We are a public forum committed to collective reasoning and the imagination of a more just world. Join today to help us keep the discussion of ideas free and open to everyone, and enjoy member benefits like our quarterly books.
Editors’ Note: This essay is one of a group of essays on Arab American poetry. Read the rest here.
On August 28th 1990, my family moved “back” from Jordan to Seattle. “Back” because I was born in Seattle, a U.S. citizen, though I grew up in the Arab world. In my lived experience however, there was no moving “back,” only hurtling into a powerful nation readying for its first full-scale war in decades. The year we left Amman, one of the pop songs playing on every radio station was Ragheb Alameh’s “حمدلله عالسلامة" (welcome home, traveler, we missed your smile, is that really you, or the beautiful face of the moon?) Yes, we owned a home here; yes, the plan was always to end up in Seattle, for me to attend an American university. But the plan, such as any Arab can ever have control of a life in the empire, was not to be torn out of childhood and transplanted by U.S. foreign policy in the so-called Middle East just yet.
The week before we left a friend from school stopped by our house in Amman to drop off some mix tapes. One was a collection of Fairuz songs she had curated. “The essentials,” she told me. The other contains drifts of classical Arabic songs, some Om Kulthom, some Abdel Halim, some Sabah Fakhri, some Nazim Ghazali—a Pan-Arab collage. No complete songs, just excerpts flowing into one another, like the list of names in بلاد العرب اوطاني (All Arab Nations are My Homeland), the anthem we used to sing at school morning assemblies. “So you can have a place to go when you miss home.” The first song I listened to, repeatedly because it was new to me at the time, was Fairuz singing the Abdel Wahhab classic جارة الوادي يا(O Neighbor of the Valley).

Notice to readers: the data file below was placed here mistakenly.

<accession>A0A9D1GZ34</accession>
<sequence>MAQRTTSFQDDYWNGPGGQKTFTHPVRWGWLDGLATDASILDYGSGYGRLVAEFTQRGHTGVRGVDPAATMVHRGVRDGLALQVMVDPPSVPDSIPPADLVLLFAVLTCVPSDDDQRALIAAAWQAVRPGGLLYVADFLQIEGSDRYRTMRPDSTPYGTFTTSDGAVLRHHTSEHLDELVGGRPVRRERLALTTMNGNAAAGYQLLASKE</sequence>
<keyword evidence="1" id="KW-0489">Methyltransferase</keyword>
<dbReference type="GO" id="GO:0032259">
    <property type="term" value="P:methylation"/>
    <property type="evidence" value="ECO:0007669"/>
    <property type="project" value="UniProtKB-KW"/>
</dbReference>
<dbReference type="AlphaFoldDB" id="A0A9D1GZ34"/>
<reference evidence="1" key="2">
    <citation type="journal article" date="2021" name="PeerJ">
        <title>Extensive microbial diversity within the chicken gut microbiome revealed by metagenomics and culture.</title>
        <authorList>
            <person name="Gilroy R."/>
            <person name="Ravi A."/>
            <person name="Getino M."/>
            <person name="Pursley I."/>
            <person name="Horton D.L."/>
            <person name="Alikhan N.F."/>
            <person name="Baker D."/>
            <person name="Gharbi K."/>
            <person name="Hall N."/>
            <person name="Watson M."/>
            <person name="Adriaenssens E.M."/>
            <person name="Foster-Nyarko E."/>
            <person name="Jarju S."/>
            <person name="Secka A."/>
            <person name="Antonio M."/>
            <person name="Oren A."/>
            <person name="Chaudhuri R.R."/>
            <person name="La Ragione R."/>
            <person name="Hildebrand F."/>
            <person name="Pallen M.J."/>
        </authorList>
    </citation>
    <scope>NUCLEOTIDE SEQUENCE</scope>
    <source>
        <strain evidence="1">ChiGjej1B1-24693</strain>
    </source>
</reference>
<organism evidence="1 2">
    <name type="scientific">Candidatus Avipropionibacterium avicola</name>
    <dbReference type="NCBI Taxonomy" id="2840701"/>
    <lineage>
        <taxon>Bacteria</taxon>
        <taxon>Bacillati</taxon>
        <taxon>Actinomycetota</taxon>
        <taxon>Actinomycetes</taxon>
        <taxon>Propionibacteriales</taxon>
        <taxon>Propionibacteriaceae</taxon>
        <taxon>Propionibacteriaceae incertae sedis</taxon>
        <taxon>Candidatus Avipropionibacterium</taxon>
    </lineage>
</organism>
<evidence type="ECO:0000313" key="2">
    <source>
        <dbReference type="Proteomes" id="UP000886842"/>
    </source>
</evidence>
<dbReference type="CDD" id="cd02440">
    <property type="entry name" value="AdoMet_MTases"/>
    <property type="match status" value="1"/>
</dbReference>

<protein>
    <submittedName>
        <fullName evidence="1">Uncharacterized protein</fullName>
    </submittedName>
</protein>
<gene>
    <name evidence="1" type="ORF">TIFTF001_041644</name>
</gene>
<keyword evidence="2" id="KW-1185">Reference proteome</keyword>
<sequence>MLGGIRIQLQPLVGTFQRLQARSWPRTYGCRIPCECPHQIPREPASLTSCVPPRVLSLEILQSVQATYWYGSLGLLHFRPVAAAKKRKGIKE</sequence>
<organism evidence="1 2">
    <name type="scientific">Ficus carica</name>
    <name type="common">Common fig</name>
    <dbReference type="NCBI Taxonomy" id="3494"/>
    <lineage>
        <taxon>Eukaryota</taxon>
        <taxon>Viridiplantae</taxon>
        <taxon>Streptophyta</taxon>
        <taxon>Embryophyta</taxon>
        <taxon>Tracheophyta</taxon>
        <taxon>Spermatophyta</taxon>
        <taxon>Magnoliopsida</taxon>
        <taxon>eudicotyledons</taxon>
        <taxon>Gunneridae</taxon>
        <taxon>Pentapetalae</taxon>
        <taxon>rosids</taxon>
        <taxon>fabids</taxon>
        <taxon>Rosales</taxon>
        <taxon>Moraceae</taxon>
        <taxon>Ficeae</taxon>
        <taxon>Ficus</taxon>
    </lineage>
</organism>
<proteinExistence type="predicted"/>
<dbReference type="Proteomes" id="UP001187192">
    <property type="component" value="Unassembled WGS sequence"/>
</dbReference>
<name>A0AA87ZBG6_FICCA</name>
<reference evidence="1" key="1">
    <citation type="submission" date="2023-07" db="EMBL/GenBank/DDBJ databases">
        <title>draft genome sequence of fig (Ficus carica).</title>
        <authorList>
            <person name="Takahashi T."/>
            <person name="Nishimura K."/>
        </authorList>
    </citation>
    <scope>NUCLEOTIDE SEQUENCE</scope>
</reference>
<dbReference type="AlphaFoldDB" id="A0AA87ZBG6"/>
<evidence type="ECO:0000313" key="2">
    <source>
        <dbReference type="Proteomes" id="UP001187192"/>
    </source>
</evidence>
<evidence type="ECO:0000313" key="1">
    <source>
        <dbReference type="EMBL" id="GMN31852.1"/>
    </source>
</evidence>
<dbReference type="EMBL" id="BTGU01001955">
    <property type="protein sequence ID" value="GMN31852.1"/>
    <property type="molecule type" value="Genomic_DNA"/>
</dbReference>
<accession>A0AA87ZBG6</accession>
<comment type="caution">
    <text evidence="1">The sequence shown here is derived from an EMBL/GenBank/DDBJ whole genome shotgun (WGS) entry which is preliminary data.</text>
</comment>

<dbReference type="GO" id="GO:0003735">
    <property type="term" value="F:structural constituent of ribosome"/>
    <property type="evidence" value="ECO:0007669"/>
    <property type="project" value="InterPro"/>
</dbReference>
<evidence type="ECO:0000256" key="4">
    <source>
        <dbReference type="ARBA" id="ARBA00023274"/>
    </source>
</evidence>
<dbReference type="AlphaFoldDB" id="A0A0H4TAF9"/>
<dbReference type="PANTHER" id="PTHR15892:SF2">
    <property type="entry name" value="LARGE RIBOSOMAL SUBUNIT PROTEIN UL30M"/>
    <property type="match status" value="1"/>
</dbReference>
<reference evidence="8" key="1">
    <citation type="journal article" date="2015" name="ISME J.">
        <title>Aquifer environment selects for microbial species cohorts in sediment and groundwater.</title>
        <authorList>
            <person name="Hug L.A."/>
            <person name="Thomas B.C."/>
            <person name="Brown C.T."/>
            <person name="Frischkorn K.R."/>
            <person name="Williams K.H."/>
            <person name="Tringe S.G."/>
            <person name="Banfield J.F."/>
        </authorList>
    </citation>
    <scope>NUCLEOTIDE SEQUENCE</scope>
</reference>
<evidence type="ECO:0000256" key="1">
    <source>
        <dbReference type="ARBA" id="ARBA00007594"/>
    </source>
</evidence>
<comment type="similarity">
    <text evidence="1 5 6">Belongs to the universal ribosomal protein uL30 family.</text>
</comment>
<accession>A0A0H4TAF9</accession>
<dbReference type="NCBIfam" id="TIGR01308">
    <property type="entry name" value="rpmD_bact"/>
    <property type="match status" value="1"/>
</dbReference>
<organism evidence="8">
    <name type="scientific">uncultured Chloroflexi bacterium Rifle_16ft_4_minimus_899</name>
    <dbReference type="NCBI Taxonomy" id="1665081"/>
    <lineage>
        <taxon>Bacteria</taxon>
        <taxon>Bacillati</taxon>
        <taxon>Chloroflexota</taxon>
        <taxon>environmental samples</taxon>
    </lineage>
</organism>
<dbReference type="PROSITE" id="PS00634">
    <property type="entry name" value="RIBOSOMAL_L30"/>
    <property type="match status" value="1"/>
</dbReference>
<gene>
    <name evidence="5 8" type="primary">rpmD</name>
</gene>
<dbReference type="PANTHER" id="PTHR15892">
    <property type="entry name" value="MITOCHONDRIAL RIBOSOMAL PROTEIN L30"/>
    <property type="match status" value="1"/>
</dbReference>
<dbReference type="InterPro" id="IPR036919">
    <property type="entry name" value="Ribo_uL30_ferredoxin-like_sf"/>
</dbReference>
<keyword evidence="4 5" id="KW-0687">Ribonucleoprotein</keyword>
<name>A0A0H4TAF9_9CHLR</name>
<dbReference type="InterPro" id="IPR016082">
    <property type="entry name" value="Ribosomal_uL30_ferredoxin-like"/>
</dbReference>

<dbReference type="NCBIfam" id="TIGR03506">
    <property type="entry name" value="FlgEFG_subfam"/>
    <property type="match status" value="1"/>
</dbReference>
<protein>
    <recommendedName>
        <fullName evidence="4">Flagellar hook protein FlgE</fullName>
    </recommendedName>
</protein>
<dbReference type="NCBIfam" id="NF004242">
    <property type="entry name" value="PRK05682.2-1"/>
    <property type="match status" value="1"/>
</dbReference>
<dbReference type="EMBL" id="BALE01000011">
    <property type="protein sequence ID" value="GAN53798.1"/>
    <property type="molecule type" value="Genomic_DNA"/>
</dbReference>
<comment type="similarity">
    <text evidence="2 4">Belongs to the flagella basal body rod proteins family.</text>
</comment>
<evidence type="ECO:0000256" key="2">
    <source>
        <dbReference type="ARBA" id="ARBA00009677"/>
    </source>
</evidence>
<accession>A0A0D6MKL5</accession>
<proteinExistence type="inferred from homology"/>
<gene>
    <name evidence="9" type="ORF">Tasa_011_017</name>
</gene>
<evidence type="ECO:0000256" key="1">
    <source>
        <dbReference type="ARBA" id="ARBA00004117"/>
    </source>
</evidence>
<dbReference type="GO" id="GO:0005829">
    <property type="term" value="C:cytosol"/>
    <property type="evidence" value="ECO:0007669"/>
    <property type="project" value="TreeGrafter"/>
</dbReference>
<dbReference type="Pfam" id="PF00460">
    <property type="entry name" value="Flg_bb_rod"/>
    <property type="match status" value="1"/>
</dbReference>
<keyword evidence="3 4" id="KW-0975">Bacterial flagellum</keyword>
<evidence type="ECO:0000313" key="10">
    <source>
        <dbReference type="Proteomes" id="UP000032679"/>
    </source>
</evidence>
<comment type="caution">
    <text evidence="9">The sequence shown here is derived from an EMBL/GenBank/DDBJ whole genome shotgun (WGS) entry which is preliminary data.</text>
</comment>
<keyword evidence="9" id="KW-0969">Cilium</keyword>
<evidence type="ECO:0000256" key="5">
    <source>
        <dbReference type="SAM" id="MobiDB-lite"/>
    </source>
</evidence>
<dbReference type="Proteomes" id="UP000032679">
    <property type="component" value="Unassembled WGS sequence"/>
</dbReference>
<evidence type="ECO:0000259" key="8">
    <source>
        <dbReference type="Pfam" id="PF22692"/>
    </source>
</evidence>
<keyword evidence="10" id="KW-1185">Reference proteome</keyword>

Seattle is as kind and welcoming a place as any in the United States can be to a stranger. And I was just that—an American-born stranger. In relative terms, there was no discernable Arab American community at the time. And I was a strange variety of immigrant—I spoke the language well, I had no accent, I was from and not from the new/not new place. Seattle likes to think of itself is as a peaceful place—we’re not overzealous about any religion here, we’re liberal and open-minded, we get along. This was Seattle’s stance in the lead up to the war. Meanwhile, in Amman, my friends were learning about taping up windows because maybe there was an impending chemical gas attack? They wrote me letters about protests in front of the U.S. embassy and walk-outs at school. One girl who had always had a crush on my cousin wrote to tell me how handsome he looked thundering away at the CNN reporter. Back in Seattle, I took to dressing in layers, silences and smiles of varying thickness. After school, I listened to a lot of Fairuz- يا طير يا طاير عطراف الدنيا (O bird, travelling the edges of the world).
Then General Norman Schwarzkopf entered our living rooms and our lexicon. This, too, was America, cheering about kicking brown people’s asses, the 90’s version of a mission civilizatrice. I watched without language as the Seattle that had presented itself to us, the site of large anti-war demonstrations at the University of Washington and peace vigils throughout its streets, was reabsorbed into America, that place of star-spangled marketing and sound bite journalism. OUR troops I was constantly told by the radio DJ on the drive to school or the newspaper headline or the local evening news or displays selling flag pins and yellow ribbon at the craft store. When the bombing of Iraq began I felt ashamed for listening to music. I imagined that Arab tradition would require a funeral atmosphere—prayers or, at least, a dignified silence. My friends wrote fewer letters during the war, especially as it became clear that Iraq as we knew it was lost. I listened to my mix tapes less frequently, but I developed a habit for transcribing and translating song lyrics in my journal. I transcribed Nizar Qabbani’s verses in Abdel Halim’s voice, from the song about the fortune teller and her ominous predictions: و سترجع يوما يا ولدي مهزوما مكسورالوجدان (One day you’ll return, my son, defeated, splintered).